SecVerilog: Verilog + Information Flow

SecVerilog is a new hardware description language (HDL) with fine-grained information flow control. SecVerilog extends Verilog with annotations that support comprehensive, precise reasoning about information flows, including flows via timing, at compile time. The benefit is that hardware designs can be formally verified mostly as-is, with little run-time overhead.

SecVerilog fits into a typical design flow very well, as demonstrated in the figure above. As input, SecVerilog takes Verilog code with security labels (e.g., {D1}, {D2} and {L}). These labels specify the information flow policy to be verified on a hardware design. Once the verification succeeds, security labels are removed, resulting in standard Verilog code. Such Verilog code is then used in a typical hardware design flow. The verified hardware provably obeys the information flow policy specified in the original SecVerilog code, guaranteed by the type system of SecVerilog.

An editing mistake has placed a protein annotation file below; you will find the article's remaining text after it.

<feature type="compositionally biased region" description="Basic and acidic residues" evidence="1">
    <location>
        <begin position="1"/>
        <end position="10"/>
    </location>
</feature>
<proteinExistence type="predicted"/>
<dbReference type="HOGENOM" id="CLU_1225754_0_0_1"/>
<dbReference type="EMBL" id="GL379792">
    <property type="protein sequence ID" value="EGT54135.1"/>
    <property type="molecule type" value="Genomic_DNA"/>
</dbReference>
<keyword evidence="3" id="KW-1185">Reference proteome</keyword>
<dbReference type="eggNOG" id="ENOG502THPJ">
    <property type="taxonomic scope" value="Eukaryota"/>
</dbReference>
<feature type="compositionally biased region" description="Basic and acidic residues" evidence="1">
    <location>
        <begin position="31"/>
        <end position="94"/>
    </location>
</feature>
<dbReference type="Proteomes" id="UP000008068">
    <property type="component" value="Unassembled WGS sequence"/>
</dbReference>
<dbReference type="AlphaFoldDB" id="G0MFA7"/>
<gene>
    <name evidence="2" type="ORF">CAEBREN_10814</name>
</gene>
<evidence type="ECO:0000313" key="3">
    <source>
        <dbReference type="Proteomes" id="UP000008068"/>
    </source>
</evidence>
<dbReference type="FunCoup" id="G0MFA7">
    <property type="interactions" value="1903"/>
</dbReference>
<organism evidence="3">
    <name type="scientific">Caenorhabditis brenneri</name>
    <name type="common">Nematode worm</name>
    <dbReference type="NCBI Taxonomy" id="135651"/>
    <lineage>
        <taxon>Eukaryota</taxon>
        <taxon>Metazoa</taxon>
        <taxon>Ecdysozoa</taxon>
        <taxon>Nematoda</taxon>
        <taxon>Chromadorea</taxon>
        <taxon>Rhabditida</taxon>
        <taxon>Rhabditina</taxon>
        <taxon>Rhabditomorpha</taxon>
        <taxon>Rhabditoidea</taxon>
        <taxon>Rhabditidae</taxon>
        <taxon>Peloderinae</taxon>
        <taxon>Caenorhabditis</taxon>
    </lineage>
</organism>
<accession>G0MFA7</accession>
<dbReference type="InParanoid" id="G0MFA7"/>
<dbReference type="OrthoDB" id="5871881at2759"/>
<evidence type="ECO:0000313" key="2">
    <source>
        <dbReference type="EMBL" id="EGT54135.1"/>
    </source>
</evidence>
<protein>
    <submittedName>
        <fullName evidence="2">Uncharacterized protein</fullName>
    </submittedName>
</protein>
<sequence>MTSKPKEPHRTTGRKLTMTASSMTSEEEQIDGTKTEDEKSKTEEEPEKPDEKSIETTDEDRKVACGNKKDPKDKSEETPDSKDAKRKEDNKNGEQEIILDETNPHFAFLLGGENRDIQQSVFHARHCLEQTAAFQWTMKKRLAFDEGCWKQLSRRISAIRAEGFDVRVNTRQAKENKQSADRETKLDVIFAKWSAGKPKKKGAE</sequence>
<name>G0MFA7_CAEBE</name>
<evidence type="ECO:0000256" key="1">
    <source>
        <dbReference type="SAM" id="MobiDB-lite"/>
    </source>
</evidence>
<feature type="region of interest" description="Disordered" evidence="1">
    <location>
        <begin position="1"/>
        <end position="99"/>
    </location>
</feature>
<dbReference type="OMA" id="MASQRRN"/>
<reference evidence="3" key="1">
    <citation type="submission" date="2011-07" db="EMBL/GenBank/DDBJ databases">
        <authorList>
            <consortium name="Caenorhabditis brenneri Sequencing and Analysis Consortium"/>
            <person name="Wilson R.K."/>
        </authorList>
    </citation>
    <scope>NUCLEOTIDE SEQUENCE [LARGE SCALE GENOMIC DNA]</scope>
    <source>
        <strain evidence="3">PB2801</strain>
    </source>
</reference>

A distinguishing feature of SecVerilog is the support of dependent labels. Dependent labels allow hardware resources to be shared across security domains. In the two-input mux example shown in the figure above, the security domain of out depends on the run-time value of sel: the domain is D1 when sel is 0, and D2 when sel is 1. Such restrictions can be concisely specified by a dependent label {Domain sel}, where Domain is a function from values to labels (defined in a separate file).

By building a secure MIPS processor and its caches, we showed that SecVerilog makes it possible to build complex hardware designs with verified security, yet with low overhead in time, space, and hardware designer effort.


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The development of SecVerilog has been supported by Office of Naval Research grant N00014-13-1-0089, MURI grant FA9550-12-1- 0400, Air Force grant FA8750-11-2-0025, and by National Science Foundation grants CNS-0746913, CCF-0905208, CCF-0964409, and CNS-1513797. .